To her credit, the PM has made numerous attempts to soothe the concerns of business – so far none of them have worked; And Jason Walls says a new Business Council will do nothing to abate business’ concerns

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Jacinda Ardern by Jacky Carpenter.

By Jason Walls

Prime Minister Jacinda Ardern was dead right about one thing in her speech to business people in Auckland on Tuesday morning.

“As I travel around the country, the issue of certainty is an underlying theme.”

Ardern put the issue of certainty front and centre of her speech and with good reason – above all else, businesses crave certainty.

But unfortunately for Ardern and her Government, I doubt her speech this morning will do much to abate the concerns of businesses.

At the risk of sounding too much like the Opposition, the Business Advisory Council is just another group.

Its job will be to provide “free and frank advice” to the Prime Minister on economic issues.

“It will bring new ideas to the table on how we can scale up New Zealand businesses and grow our export-led wealth,” Ardern said.

Great – but what about the Treasury? What about the Ministry of Business, Innovation and Employment (MBIE)? The Reserve Bank? BusinessNZ?

Surely they should be doing this type of work already.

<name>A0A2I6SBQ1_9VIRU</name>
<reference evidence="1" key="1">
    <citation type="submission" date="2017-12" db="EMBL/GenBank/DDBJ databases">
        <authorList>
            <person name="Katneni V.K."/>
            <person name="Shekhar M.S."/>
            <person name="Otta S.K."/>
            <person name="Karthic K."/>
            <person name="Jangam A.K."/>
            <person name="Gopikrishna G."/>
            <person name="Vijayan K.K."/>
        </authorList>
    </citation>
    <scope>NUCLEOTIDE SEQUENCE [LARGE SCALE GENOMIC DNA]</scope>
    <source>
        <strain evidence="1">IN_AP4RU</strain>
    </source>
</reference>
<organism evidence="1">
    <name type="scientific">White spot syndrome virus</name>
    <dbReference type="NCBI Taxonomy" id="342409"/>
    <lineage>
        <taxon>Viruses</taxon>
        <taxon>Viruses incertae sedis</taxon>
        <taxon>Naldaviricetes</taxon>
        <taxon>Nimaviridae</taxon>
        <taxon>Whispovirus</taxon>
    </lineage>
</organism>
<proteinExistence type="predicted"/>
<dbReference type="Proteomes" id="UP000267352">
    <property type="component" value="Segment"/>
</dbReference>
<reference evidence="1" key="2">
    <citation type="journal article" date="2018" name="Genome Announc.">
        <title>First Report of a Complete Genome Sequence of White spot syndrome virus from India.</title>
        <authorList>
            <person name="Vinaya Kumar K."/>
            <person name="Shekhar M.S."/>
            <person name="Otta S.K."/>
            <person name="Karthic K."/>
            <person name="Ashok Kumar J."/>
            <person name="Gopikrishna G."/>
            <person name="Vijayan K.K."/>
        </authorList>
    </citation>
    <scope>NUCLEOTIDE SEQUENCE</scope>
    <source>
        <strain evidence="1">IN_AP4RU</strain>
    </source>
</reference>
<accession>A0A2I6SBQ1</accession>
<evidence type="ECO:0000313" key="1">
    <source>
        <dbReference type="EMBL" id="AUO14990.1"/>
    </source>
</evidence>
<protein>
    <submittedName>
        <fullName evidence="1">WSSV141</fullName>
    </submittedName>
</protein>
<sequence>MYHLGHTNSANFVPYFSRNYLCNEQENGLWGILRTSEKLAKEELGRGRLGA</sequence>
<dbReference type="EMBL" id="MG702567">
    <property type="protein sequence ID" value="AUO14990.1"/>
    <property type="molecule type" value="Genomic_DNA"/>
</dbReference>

On top of that, we have a Minister of Finance who has not one, not two but three Associate Ministers as well as a Minister of Revenue and Small Business.

And already this year, the Government has already established two other business-led groups to help advise the Government – the Tripartite Future Work Forum and the Small Business Council.

The Budget was conservative and international credit ratings agencies continue to sing the Government’s praises about how stable it is and how well the economy is doing.

Despite all this, business confidence – in both the ANZ and the NZIER surveys – is at the lowest level since the GFC.

Having Air NZ’s Christopher Luxon sharing the musings of businesspeople with the PM is hardly going to abate those concerns when the Government has already tried, and failed, to soothe businesses’ woes.

Not all Ardern’s fault

Tuesday morning’s announcement was a fizzer – but Ardern’s speech was good.

It is clear she is taking the issues of business confidence seriously and is no longer excusing it by saying “oh, this always happens under Labour-led Governments.”

The biggest problem for Ardern now is something that is largely out of her hands.

New Zealand is coming to the end of a very strong economic cycle. Business leaders know this. Business leaders are looking at what is going on overseas and are taking note.

Think about it – if a 2am Tweet from the President of the United States can force more movement in the kiwi dollar than our Budget or a speech from the Reserve Bank Governor, of course, you would be concerned.

Two of the world’s biggest economies are squaring up in what will surely amount to be the biggest trade war in decades. New Zealand, a small island nation that lives and dies by international trade, will eventually get caught up in that.

There are so many factors at play that are worrying business leaders.

Some, yes, can be attributed to the Government – we have no idea what will come out of the Tax Working Group next month and some changes to the industrial relations laws are worrying many firms.

But by and large, it’s unfair to lay everything that is going on at the feet of Ardern and her Government.

The issue, as she quite rightly pointed out, is about certainty.

No amount of groups, boards and committees will be able to help with that.

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